The different reactions of Jesus’ friends is no different today. We go through collective experiences and all have such different reactions. The events of the last year have demonstrated this in abundance. We react to things differently. Sometimes because of our different circumstances but sometimes it is just who we are. On first look at this passage, you might think that Peter and John have more faith because they almost instantly believe. Their minds go straight to the correct conclusion that Jesus has risen. Are they smarter than Mary? Are they better Christians? Don’t dwell with those questions. Instead, look to Jesus. With these two different reactions from his closest friends, where does Jesus go? The very first moment of solid, physical, undeniable proof that Jesus has risen from the dead, and is indisputably God himself…He goes to Mary. Embodying the words of Psalm 34, ‘The Lord is near to the brokenhearted and saves the crushed in Spirit.’

When you hear ‘Happy Easter!’ Today, does that mean something to you? Do you instantly believe and have a Holy Spirit given joy in your heart because you know that Jesus is risen and you know the hope that gives you? I know that feeling – when you can hardly stop smiling – it is such a blessing. But I can’t help but wonder if there are others of us that hear those words today and feel, almost unsure, and then a bit cross with yourself for doubting.
You don’t want to doubt, and you think you should be full of joy because that is what Easter is about, right? Maybe it has been so long since you have really thought about it all, that today just feels a bit numb, and another moment you need to pass through. You know this is not living your fullest life, but what else can you do right now? Maybe you aren’t in indescribable grief, but maybe you are stuck in a job or situation that does not satisfy but you keep going through the motions because you see no other way.

Jesus lets Mary approach and share what is on her heart. He does not rebuke her, or suggest that she should have already known. He does not compare her to the others. He listens. When she still does not realise who he is, he calls her by name. ‘Mary’
Names are so very powerful, and very personal. A person stops being a stranger when you know their name. Jesus knows your name. To hear Jesus calling your name, today – I don’t know if I can put words to how overwhelmingly powerful and wonderful that would be. Yet I know that as we read this Scripture today, Jesus is reminding us that He calls our names.

This is how he responds to us. God is not distant and illusive. God draws near to us. When we consider the evidence we have for our faith, there is usually a counter argument. I personally look at creation and am utterly convinced that there is a creator, whereas others are satisfied that it is random. I cannot fathom that the workings and beauty of this world are here by chance, but for some people that is not enough and the problem of evil is too difficult to overcome. And I appreciate that. But the thing that really secures my faith for me, the rock that I cling to when life feels like a storm swimming around me – is that humanity has been addressed by God.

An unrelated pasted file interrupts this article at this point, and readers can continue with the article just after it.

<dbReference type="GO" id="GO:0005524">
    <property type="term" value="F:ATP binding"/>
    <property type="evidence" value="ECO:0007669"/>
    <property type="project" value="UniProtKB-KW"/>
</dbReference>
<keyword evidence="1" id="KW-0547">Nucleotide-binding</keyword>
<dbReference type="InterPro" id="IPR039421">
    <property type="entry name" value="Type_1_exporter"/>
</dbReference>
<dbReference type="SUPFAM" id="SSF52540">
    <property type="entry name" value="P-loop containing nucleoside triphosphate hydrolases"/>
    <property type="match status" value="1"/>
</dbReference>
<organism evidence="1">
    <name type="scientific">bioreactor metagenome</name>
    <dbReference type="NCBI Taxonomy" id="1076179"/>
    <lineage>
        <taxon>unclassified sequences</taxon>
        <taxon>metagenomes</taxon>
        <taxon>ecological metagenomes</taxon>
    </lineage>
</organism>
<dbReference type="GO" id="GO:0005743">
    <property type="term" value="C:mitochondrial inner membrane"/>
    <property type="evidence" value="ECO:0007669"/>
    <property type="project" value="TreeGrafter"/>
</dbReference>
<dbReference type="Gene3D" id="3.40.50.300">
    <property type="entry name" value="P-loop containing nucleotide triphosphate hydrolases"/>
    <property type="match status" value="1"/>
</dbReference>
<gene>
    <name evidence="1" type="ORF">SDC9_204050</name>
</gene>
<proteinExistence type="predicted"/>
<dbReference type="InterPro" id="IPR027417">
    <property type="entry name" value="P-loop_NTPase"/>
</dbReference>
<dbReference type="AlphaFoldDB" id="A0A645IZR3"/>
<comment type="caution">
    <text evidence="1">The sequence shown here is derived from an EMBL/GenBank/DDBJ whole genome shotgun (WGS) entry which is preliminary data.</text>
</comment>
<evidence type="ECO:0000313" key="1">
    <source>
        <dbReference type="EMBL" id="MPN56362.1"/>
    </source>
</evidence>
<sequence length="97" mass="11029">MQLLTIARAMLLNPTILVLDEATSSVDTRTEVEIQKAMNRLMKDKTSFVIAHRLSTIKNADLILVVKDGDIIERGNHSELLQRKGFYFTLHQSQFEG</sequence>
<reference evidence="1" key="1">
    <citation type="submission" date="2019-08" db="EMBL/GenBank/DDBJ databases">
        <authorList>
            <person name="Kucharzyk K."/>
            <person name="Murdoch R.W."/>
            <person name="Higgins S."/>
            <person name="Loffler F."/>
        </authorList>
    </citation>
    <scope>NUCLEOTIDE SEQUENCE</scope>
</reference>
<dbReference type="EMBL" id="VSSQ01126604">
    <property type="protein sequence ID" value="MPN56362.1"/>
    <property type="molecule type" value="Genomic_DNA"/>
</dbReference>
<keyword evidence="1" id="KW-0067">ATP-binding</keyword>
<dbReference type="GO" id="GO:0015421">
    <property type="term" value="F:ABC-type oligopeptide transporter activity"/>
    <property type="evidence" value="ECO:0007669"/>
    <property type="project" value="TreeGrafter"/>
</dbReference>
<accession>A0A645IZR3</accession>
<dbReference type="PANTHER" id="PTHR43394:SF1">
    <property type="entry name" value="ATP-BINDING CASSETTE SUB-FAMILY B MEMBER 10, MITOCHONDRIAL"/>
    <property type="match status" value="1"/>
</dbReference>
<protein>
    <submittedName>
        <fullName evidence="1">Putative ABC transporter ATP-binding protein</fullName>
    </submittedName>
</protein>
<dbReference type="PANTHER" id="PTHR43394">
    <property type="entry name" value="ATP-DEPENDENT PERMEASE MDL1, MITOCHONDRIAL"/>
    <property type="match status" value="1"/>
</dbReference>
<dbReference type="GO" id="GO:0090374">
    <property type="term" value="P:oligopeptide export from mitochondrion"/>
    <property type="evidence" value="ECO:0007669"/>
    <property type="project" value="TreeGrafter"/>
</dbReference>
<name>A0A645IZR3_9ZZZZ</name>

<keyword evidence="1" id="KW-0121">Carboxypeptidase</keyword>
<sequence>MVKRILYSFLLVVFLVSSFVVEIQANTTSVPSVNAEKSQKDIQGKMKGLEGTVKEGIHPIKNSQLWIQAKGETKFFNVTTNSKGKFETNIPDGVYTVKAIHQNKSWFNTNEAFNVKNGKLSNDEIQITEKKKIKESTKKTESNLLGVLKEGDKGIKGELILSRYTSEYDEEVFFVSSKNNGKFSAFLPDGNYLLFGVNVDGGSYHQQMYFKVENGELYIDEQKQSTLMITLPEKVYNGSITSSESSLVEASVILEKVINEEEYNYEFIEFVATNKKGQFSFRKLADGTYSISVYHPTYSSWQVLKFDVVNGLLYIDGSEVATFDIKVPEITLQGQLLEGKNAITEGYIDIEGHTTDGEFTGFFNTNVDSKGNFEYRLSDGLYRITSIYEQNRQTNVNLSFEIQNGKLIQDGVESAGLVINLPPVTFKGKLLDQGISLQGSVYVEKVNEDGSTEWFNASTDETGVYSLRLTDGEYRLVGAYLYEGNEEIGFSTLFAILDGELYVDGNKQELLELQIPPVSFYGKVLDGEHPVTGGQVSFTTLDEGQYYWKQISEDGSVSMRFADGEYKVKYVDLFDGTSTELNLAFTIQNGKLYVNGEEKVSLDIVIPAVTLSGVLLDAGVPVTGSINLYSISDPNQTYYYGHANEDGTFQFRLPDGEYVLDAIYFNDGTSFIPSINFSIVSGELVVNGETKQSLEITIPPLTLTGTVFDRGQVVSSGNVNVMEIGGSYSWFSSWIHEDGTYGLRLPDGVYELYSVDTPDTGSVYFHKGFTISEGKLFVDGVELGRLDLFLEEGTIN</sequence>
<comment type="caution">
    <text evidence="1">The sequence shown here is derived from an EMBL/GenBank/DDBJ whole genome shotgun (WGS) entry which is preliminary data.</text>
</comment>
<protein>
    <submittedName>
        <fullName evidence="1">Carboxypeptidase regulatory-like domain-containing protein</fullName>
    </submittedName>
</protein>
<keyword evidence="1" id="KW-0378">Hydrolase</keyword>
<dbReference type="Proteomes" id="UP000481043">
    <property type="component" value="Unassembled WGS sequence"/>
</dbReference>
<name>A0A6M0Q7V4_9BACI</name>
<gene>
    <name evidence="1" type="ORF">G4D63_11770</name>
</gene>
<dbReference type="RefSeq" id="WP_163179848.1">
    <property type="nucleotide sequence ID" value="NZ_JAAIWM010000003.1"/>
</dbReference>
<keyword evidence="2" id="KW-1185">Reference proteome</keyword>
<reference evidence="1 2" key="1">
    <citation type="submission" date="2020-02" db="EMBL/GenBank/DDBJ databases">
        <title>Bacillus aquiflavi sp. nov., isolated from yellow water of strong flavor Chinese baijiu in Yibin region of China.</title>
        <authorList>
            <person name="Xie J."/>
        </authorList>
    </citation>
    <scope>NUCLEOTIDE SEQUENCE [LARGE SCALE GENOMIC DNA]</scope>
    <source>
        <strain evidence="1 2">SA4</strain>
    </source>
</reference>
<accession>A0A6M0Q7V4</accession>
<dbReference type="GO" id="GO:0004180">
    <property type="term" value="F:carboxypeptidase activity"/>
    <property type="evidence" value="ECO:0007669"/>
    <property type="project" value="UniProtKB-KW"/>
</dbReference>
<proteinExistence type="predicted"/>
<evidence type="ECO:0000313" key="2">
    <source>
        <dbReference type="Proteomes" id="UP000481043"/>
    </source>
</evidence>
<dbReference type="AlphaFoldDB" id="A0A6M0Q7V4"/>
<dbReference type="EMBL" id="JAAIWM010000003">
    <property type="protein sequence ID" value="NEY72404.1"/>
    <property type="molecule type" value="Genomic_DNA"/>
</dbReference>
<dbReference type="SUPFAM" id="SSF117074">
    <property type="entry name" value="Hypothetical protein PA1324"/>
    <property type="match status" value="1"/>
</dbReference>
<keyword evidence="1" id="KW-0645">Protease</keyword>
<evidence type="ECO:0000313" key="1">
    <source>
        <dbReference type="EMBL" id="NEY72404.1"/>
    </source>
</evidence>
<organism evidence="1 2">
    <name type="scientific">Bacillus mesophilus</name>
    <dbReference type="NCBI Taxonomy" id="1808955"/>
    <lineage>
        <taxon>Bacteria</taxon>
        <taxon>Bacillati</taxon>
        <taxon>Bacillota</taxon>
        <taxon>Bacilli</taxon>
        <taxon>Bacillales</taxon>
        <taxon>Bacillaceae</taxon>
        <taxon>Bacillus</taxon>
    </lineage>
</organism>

God has spoken to me, in no uncertain terms. I have called to God and he has answered me. And I have been minding my own business and he has initiated communication with me. This has taken different forms: words; written, spoken, sung. Actions, animals, an overwhelming feeling that could only be God. It doesn’t happen all the time, or if I’m really honest, as often as I would like. But I know, in my heart of hearts, that the Creator has addressed me. And this is not because I am worthy, but because he chooses to. So when Jesus says, ‘Mary!’ I know that she instantly remembers. Mary declares – ‘I have seen the Lord.’ Because that means so so much.

Only God has the power to resurrect.
Only God has the power to forgive sins.
God does this and calls us by name.

He does this when we are broken hearted and we are looking for the wrong things. It is no coincidence to me that Jesus comes first to Mary, lost in her grief. He is compassion personified. It is this compassion, and love and mercy that led him to the cross, where he defeated death for our sake. We are free today, right here, right now. We can walk in freedom because of what Jesus has done and nothing can take that away. We do not need to fear death or the things of this world, when we choose to accept him. When we take up our crosses we are liberated through Christ. Jesus’ resurrection rejects the empire and allows the oppressed to rise up. There is power for the marginalised and paradise for the humble. The cross equals love and easter equals hope. Be encouraged if you are feeling full of joy today, the mountain top moments inspire us. But also be encouraged if you are feeling low today, because the valleys are where we mature our faith.

I’d like to invite you to reflect on where we might see Jesus today? Our God who might be confused with a gardener. And what Jesus might be saying to you today? Is he asking you
why are you weeping? If so, let him comfort you. The stone has rolled away. Demons have been crushed. Prisoners have been set free.

Death is defeated.

Grave Clothes by Steven McWhirther.

You show up, the power of death is broken
Just one touch and I am changed
From your lips my true name You’ve spoken
You’re calling out who I’ve always been
I’m taking off my grave clothes
I’m putting on righteousness
You step in crushing every stronghold
All my sin beneath Your feet
Just one word and You awaken my soul
I trade these rags for who You say I am